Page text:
See more objects with the tag New York City, sculpture, urban, skyscraper.

Object Timeline

  • We acquired this object.

1920

  • Work on this object began.

1930

  • Work on this object ended.

2017

2021

  • You found it!

Sculpture, New York

This is a sculpture. It was designed by John B. Storrs. It is dated ca. 1925. Its medium is brass and steel on black marble base (or vulcanite base).

American sculptor John Bradley Storrs conceived a series of works in the mid to late 1920s based on ideas derived from architecture. In this work, New York, of about 1925, Storrs uses brass and steel to link the aesthetic of the city to his grouped and stacked form, mimicking that last moment in the urban day when sunlight touches the tallest structures.

It is credited Lent by Indianapolis Museum of Art, Discretionary Fund, 73.8.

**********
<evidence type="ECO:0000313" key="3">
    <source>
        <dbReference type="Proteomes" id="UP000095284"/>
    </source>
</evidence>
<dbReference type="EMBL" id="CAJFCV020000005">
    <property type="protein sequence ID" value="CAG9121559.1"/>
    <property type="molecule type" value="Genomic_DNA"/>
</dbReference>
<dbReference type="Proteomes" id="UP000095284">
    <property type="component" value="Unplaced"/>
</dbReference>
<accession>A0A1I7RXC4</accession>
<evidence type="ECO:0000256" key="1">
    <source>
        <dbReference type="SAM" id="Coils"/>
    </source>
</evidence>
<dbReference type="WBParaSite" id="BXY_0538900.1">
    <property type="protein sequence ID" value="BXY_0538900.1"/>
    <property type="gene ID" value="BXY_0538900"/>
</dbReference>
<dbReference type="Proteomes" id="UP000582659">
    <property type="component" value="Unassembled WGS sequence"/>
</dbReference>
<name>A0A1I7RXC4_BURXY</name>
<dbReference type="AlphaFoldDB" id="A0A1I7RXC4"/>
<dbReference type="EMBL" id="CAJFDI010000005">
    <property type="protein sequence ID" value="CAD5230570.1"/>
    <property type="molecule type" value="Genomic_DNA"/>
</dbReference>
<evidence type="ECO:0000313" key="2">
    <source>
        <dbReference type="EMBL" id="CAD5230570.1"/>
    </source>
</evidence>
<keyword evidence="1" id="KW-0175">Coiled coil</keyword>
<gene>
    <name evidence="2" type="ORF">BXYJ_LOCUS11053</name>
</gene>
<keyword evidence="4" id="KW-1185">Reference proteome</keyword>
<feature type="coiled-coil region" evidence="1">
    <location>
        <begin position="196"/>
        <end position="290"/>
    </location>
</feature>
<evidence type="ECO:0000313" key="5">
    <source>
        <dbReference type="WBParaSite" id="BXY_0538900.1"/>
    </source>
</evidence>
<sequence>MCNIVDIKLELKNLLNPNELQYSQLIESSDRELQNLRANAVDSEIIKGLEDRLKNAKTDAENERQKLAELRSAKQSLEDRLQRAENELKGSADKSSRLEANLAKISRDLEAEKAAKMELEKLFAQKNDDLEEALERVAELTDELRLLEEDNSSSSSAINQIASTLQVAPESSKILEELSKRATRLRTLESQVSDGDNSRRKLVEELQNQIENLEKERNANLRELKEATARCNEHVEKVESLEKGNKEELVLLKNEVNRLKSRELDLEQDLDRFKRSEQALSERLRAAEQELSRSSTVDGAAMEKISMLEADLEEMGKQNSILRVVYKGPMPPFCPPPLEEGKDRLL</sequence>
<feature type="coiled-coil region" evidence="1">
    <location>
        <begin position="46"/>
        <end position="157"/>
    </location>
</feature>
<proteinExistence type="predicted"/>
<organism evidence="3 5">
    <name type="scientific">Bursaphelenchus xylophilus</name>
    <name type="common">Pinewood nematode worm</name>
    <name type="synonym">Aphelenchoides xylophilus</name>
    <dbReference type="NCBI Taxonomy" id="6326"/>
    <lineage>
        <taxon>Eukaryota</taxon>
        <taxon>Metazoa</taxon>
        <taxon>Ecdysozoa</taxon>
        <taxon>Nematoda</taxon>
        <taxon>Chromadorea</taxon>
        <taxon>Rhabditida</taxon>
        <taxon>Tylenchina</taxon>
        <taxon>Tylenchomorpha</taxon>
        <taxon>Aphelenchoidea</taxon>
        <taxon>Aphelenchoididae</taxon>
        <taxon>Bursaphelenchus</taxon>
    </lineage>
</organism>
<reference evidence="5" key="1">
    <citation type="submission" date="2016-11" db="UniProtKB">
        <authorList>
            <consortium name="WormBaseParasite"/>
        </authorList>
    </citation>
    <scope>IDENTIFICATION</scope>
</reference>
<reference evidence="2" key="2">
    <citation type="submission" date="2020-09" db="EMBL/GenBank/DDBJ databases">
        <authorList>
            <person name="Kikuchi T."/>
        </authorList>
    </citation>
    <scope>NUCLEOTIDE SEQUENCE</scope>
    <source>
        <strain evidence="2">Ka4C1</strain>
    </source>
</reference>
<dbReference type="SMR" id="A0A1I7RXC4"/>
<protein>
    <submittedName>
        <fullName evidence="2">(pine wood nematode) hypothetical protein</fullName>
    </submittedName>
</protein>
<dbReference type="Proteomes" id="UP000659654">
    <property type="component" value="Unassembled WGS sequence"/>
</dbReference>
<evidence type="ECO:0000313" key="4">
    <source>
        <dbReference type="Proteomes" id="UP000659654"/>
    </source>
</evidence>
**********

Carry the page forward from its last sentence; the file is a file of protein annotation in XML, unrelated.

• Floor Lamp (USA)
  • chrome-plated metal.
  • Gift of Doris Duke Charitable Foundation.
  • 2009-17-1
  • Door With Handle (France)
  • carved, joined, and lacquered wood, eggshell, mother-of-pearl, gold leaf,....
  • Gift of Mrs. Solomon R. Guggenheim.
  • 1950-104-1

Our curators have highlighted 2 objects that are related to this one.

  • Vase, ca. 1929
  • ceramic.
  • Collection of Mark Bassett and George Cooper.
  • 47.2016.3
  • Chair, 1928
  • aluminum, brass, leather.
  • Private Collection.
  • 79.2016.1

Its dimensions are

Without base H x W x D: 53.3 × 9.8 × 3.2 cm (21 in. × 3 7/8 in. × 1 1/4 in.) With base H x W x D: 63.5 × 14 × 8.9 cm (25 in. × 5 1/2 in. × 3 1/2 in.)

This object was previously on display as a part of the exhibition The Jazz Age: American Style in the 1920s.

There are restrictions for re-using this image. For more information, visit the Smithsonian’s Terms of Use page.

If you would like to cite this object in a Wikipedia article please use the following template:

<ref name=CH>{{cite web |url=https://www-6.collection.cooperhewitt.org/objects/907216069/ |title=Sculpture, New York |author=Cooper Hewitt, Smithsonian Design Museum |accessdate=27 November 2021 |publisher=Smithsonian Institution}}</ref>